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Department of Physiology, Development and Neuroscience

Whisker movements can be used to assess motor deficits in HD mice

Jenny Morton's research team in collaboration with Manchester University has used whisker movement to characterize motor deficits in mouse with Huntington's Disease

Motor dysfunction is a major component of the Huntington’s disease (HD) phenotype, both in patients and animal models. Motor function in mice is usually measured using tests that involve a novel environment, or require a degree of learning, which creates potential confounds in animals, such as anxiety and/or learning.

In this paper published in Journal of Neuroscience Methods, Jenny Morton's team in collaboration with Robyn Grant from Machester University propose that studying whisker control provides a more naturalistic way to measure motor function in HD mice. They tested three strains of HD mice; R6/2 (CAG250), zQ175 and Hdh (CAG50, 150 and 250) mice.

The researchers discovered a clear and progressive whisking deficit in the most severe model, the R6/2 CAG250 mouse. At 10 weeks, R6/2 mice showed an increase in whisking movements, which may be a correlate of the hyperkinesia seen in HD patients. By 18 weeks the R6/2 mice showed a reduction in whisking movements. Hdh Q250 mice showed a hyperkinetic profile at 10 weeks, approximately 4 months before other motor deficits have previously been reported in these mice. Q175 mice showed very little change in whisking behaviour, apart from a transient increase in retraction velocity at 10 weeks.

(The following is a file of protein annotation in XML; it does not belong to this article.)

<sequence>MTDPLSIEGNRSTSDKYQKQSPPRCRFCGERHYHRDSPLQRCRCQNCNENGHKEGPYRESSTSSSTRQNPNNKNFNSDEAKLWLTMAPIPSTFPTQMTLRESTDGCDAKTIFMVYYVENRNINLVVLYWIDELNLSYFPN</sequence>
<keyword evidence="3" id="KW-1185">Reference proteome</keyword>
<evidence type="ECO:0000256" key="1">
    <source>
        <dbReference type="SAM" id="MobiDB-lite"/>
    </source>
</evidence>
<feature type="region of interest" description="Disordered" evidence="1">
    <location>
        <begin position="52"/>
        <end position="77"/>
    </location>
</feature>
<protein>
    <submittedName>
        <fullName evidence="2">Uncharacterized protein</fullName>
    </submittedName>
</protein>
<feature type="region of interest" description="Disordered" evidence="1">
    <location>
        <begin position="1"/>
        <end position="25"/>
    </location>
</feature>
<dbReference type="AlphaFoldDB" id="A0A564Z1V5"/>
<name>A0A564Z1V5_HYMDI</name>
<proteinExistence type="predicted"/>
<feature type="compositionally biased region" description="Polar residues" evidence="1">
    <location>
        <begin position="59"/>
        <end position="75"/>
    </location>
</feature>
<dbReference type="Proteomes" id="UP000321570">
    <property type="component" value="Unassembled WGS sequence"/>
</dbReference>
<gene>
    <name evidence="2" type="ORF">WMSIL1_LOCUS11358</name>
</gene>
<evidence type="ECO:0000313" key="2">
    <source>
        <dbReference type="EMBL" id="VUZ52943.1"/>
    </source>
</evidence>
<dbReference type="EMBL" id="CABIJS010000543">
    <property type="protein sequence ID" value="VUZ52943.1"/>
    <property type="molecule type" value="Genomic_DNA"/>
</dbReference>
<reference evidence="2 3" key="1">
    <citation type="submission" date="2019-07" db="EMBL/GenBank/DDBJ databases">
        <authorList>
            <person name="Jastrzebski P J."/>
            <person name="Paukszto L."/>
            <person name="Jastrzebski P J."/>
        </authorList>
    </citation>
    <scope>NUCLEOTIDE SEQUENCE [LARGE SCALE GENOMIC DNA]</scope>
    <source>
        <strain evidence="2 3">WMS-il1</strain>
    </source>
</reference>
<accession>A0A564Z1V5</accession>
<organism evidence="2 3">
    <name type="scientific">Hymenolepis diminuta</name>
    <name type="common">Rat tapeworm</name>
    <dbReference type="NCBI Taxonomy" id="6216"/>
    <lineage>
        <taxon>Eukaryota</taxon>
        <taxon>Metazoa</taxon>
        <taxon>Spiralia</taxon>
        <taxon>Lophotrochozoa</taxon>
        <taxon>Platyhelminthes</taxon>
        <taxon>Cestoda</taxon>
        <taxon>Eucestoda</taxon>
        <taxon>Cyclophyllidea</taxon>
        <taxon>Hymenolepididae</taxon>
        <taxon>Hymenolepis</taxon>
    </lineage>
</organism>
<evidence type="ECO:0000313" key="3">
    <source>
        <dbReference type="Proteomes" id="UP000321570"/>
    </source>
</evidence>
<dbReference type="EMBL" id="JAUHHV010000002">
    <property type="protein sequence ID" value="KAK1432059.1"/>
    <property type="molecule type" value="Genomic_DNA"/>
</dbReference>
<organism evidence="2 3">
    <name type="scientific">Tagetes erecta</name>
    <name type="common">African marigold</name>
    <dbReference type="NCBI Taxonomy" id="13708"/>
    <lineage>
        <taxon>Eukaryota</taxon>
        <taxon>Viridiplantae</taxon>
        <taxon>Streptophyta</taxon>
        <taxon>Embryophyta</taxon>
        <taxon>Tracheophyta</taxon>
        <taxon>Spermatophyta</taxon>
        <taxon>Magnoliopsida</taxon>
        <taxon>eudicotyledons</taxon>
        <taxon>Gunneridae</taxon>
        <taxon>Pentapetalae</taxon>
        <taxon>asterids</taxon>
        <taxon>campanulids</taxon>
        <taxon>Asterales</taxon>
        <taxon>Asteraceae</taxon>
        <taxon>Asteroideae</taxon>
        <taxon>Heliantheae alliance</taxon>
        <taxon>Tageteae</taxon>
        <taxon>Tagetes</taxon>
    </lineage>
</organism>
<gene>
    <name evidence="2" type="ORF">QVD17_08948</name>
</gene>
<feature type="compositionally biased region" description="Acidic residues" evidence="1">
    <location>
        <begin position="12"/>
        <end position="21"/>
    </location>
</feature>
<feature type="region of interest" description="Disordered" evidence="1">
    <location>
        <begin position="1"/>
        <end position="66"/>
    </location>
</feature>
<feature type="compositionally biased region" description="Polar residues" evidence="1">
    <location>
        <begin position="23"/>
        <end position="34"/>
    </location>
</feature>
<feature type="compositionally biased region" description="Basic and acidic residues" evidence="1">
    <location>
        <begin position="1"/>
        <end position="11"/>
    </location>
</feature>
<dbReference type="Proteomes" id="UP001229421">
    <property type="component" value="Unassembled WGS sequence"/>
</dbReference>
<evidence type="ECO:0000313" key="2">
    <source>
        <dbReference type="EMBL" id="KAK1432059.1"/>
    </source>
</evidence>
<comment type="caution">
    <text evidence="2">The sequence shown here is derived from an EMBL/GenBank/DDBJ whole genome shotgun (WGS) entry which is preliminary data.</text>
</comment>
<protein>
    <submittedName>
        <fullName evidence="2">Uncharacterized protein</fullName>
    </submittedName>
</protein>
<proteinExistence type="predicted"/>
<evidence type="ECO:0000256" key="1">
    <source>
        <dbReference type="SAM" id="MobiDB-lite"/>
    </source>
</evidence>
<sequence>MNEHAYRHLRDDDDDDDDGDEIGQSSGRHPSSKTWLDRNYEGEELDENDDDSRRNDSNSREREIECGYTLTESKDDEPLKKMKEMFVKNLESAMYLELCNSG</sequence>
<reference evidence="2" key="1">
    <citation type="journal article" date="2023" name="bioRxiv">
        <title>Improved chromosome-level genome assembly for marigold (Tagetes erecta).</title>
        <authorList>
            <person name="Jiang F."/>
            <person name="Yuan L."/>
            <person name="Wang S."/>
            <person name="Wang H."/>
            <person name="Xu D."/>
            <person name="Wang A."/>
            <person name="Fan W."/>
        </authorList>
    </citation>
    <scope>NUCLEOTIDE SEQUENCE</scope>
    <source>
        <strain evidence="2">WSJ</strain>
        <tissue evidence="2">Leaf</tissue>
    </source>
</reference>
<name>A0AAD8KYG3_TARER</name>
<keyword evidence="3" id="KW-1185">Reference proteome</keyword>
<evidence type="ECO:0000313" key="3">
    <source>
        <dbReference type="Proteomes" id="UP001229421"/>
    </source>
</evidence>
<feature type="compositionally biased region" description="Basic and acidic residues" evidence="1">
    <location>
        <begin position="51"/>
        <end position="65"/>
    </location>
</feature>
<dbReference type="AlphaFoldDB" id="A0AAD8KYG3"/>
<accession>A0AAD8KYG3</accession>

The findings suggest that whisking may be a more sensitive test of motor function in HD mice than more commonly used methods, such as the rotarod.

Whisking deficits could represent a novel way of assessing the progression of the motor phenotype, and are early indicators for reversal of phenotype studies, such as drug trials.